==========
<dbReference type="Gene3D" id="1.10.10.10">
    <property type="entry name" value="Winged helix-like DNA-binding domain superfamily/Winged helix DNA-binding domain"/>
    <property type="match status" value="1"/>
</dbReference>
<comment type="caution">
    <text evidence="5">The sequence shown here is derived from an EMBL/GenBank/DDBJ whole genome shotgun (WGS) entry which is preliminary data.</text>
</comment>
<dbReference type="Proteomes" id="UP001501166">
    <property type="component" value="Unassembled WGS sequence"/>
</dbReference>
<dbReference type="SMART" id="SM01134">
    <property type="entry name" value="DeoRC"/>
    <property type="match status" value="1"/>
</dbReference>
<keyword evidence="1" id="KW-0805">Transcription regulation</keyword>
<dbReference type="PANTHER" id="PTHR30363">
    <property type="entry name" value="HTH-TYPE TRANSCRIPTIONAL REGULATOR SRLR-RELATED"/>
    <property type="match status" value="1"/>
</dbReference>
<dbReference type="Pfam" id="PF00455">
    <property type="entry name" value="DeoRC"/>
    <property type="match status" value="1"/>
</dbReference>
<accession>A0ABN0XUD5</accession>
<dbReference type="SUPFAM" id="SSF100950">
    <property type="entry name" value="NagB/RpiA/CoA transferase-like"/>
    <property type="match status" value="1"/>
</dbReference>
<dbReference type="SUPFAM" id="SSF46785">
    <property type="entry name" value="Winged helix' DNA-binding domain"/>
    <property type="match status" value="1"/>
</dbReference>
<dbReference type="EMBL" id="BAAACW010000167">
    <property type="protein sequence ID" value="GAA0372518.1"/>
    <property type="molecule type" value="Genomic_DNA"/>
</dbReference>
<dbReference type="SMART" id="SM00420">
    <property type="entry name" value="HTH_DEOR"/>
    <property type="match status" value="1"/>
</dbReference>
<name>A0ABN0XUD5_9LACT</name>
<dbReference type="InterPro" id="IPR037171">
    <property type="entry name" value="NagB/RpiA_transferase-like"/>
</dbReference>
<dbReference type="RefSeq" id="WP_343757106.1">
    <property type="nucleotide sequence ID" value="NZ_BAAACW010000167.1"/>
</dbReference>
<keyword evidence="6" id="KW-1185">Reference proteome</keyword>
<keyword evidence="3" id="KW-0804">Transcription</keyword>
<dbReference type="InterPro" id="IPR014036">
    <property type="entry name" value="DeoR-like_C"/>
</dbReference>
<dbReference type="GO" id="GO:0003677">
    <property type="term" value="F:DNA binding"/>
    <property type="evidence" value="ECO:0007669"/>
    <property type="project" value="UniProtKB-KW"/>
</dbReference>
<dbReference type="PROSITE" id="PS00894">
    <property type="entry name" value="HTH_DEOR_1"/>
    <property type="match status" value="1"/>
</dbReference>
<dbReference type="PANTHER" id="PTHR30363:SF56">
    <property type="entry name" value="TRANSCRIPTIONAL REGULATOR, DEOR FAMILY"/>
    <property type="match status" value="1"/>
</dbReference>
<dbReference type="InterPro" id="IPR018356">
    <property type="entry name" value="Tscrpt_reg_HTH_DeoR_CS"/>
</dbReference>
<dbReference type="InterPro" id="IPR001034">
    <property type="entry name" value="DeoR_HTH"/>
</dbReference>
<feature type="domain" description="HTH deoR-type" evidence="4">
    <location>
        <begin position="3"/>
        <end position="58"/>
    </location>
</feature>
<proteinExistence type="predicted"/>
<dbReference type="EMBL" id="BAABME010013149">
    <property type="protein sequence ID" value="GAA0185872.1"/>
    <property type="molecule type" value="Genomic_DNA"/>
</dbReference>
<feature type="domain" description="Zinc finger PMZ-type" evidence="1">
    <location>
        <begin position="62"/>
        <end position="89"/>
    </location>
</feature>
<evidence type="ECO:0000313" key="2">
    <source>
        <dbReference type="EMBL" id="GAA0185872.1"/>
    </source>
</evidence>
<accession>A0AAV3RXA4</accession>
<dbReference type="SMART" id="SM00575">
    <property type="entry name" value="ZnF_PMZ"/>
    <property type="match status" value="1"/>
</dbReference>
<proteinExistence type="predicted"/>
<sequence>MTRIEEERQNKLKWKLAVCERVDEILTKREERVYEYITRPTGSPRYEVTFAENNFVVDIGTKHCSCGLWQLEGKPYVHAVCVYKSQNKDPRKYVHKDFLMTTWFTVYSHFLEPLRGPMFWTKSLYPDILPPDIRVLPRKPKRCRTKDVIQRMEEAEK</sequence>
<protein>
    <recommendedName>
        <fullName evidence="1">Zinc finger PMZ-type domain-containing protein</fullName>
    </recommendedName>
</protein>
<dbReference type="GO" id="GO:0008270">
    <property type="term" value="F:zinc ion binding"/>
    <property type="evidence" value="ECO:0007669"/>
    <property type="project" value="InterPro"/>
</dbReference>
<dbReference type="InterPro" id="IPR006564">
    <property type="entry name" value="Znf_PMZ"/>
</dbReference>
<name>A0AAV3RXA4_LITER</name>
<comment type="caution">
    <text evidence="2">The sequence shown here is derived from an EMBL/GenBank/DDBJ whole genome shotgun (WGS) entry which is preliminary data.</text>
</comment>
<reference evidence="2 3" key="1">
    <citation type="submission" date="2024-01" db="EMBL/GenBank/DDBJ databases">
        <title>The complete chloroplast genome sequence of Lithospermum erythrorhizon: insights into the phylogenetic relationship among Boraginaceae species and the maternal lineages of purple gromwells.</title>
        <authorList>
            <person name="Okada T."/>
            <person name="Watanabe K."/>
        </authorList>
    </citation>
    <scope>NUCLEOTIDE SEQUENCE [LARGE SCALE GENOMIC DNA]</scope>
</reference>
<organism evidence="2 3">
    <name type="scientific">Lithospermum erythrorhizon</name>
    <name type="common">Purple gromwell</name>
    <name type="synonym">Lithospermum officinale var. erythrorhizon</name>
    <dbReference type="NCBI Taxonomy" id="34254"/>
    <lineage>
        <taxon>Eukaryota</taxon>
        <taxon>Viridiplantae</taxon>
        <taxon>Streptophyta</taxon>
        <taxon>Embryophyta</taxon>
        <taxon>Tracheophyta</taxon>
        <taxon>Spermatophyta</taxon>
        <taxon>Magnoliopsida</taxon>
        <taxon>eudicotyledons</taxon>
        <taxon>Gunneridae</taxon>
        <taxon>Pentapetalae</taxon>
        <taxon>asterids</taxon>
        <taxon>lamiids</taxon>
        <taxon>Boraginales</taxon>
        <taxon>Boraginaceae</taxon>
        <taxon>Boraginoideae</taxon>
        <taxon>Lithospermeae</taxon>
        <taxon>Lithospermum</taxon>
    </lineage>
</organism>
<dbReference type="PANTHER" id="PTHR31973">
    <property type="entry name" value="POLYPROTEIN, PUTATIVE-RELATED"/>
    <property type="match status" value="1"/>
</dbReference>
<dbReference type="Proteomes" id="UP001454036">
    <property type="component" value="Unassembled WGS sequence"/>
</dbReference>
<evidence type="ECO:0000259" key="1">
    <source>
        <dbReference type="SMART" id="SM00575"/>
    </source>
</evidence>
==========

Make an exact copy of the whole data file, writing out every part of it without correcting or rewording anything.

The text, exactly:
<dbReference type="Gene3D" id="1.10.10.10">
    <property type="entry name" value="Winged helix-like DNA-binding domain superfamily/Winged helix DNA-binding domain"/>
    <property type="match status" value="1"/>
</dbReference>
<comment type="caution">
    <text evidence="5">The sequence shown here is derived from an EMBL/GenBank/DDBJ whole genome shotgun (WGS) entry which is preliminary data.</text>
</comment>
<dbReference type="Proteomes" id="UP001501166">
    <property type="component" value="Unassembled WGS sequence"/>
</dbReference>
<dbReference type="SMART" id="SM01134">
    <property type="entry name" value="DeoRC"/>
    <property type="match status" value="1"/>
</dbReference>
<keyword evidence="1" id="KW-0805">Transcription regulation</keyword>
<dbReference type="PANTHER" id="PTHR30363">
    <property type="entry name" value="HTH-TYPE TRANSCRIPTIONAL REGULATOR SRLR-RELATED"/>
    <property type="match status" value="1"/>
</dbReference>
<dbReference type="Pfam" id="PF00455">
    <property type="entry name" value="DeoRC"/>
    <property type="match status" value="1"/>
</dbReference>
<accession>A0ABN0XUD5</accession>
<dbReference type="SUPFAM" id="SSF100950">
    <property type="entry name" value="NagB/RpiA/CoA transferase-like"/>
    <property type="match status" value="1"/>
</dbReference>
<dbReference type="SUPFAM" id="SSF46785">
    <property type="entry name" value="Winged helix' DNA-binding domain"/>
    <property type="match status" value="1"/>
</dbReference>
<dbReference type="EMBL" id="BAAACW010000167">
    <property type="protein sequence ID" value="GAA0372518.1"/>
    <property type="molecule type" value="Genomic_DNA"/>
</dbReference>
<dbReference type="SMART" id="SM00420">
    <property type="entry name" value="HTH_DEOR"/>
    <property type="match status" value="1"/>
</dbReference>
<name>A0ABN0XUD5_9LACT</name>
<dbReference type="InterPro" id="IPR037171">
    <property type="entry name" value="NagB/RpiA_transferase-like"/>
</dbReference>
<dbReference type="RefSeq" id="WP_343757106.1">
    <property type="nucleotide sequence ID" value="NZ_BAAACW010000167.1"/>
</dbReference>
<keyword evidence="6" id="KW-1185">Reference proteome</keyword>
<keyword evidence="3" id="KW-0804">Transcription</keyword>
<dbReference type="InterPro" id="IPR014036">
    <property type="entry name" value="DeoR-like_C"/>
</dbReference>
<dbReference type="GO" id="GO:0003677">
    <property type="term" value="F:DNA binding"/>
    <property type="evidence" value="ECO:0007669"/>
    <property type="project" value="UniProtKB-KW"/>
</dbReference>
<dbReference type="PROSITE" id="PS00894">
    <property type="entry name" value="HTH_DEOR_1"/>
    <property type="match status" value="1"/>
</dbReference>
<dbReference type="PANTHER" id="PTHR30363:SF56">
    <property type="entry name" value="TRANSCRIPTIONAL REGULATOR, DEOR FAMILY"/>
    <property type="match status" value="1"/>
</dbReference>
<dbReference type="InterPro" id="IPR018356">
    <property type="entry name" value="Tscrpt_reg_HTH_DeoR_CS"/>
</dbReference>
<dbReference type="InterPro" id="IPR001034">
    <property type="entry name" value="DeoR_HTH"/>
</dbReference>
<feature type="domain" description="HTH deoR-type" evidence="4">
    <location>
        <begin position="3"/>
        <end position="58"/>
    </location>
</feature>
<proteinExistence type="predicted"/>
<dbReference type="EMBL" id="BAABME010013149">
    <property type="protein sequence ID" value="GAA0185872.1"/>
    <property type="molecule type" value="Genomic_DNA"/>
</dbReference>
<feature type="domain" description="Zinc finger PMZ-type" evidence="1">
    <location>
        <begin position="62"/>
        <end position="89"/>
    </location>
</feature>
<evidence type="ECO:0000313" key="2">
    <source>
        <dbReference type="EMBL" id="GAA0185872.1"/>
    </source>
</evidence>
<accession>A0AAV3RXA4</accession>
<dbReference type="SMART" id="SM00575">
    <property type="entry name" value="ZnF_PMZ"/>
    <property type="match status" value="1"/>
</dbReference>
<proteinExistence type="predicted"/>
<sequence>MTRIEEERQNKLKWKLAVCERVDEILTKREERVYEYITRPTGSPRYEVTFAENNFVVDIGTKHCSCGLWQLEGKPYVHAVCVYKSQNKDPRKYVHKDFLMTTWFTVYSHFLEPLRGPMFWTKSLYPDILPPDIRVLPRKPKRCRTKDVIQRMEEAEK</sequence>
<protein>
    <recommendedName>
        <fullName evidence="1">Zinc finger PMZ-type domain-containing protein</fullName>
    </recommendedName>
</protein>
<dbReference type="GO" id="GO:0008270">
    <property type="term" value="F:zinc ion binding"/>
    <property type="evidence" value="ECO:0007669"/>
    <property type="project" value="InterPro"/>
</dbReference>
<dbReference type="InterPro" id="IPR006564">
    <property type="entry name" value="Znf_PMZ"/>
</dbReference>
<name>A0AAV3RXA4_LITER</name>
<comment type="caution">
    <text evidence="2">The sequence shown here is derived from an EMBL/GenBank/DDBJ whole genome shotgun (WGS) entry which is preliminary data.</text>
</comment>
<reference evidence="2 3" key="1">
    <citation type="submission" date="2024-01" db="EMBL/GenBank/DDBJ databases">
        <title>The complete chloroplast genome sequence of Lithospermum erythrorhizon: insights into the phylogenetic relationship among Boraginaceae species and the maternal lineages of purple gromwells.</title>
        <authorList>
            <person name="Okada T."/>
            <person name="Watanabe K."/>
        </authorList>
    </citation>
    <scope>NUCLEOTIDE SEQUENCE [LARGE SCALE GENOMIC DNA]</scope>
</reference>
<organism evidence="2 3">
    <name type="scientific">Lithospermum erythrorhizon</name>
    <name type="common">Purple gromwell</name>
    <name type="synonym">Lithospermum officinale var. erythrorhizon</name>
    <dbReference type="NCBI Taxonomy" id="34254"/>
    <lineage>
        <taxon>Eukaryota</taxon>
        <taxon>Viridiplantae</taxon>
        <taxon>Streptophyta</taxon>
        <taxon>Embryophyta</taxon>
        <taxon>Tracheophyta</taxon>
        <taxon>Spermatophyta</taxon>
        <taxon>Magnoliopsida</taxon>
        <taxon>eudicotyledons</taxon>
        <taxon>Gunneridae</taxon>
        <taxon>Pentapetalae</taxon>
        <taxon>asterids</taxon>
        <taxon>lamiids</taxon>
        <taxon>Boraginales</taxon>
        <taxon>Boraginaceae</taxon>
        <taxon>Boraginoideae</taxon>
        <taxon>Lithospermeae</taxon>
        <taxon>Lithospermum</taxon>
    </lineage>
</organism>
<dbReference type="PANTHER" id="PTHR31973">
    <property type="entry name" value="POLYPROTEIN, PUTATIVE-RELATED"/>
    <property type="match status" value="1"/>
</dbReference>
<dbReference type="Proteomes" id="UP001454036">
    <property type="component" value="Unassembled WGS sequence"/>
</dbReference>
<evidence type="ECO:0000259" key="1">
    <source>
        <dbReference type="SMART" id="SM00575"/>
    </source>
</evidence>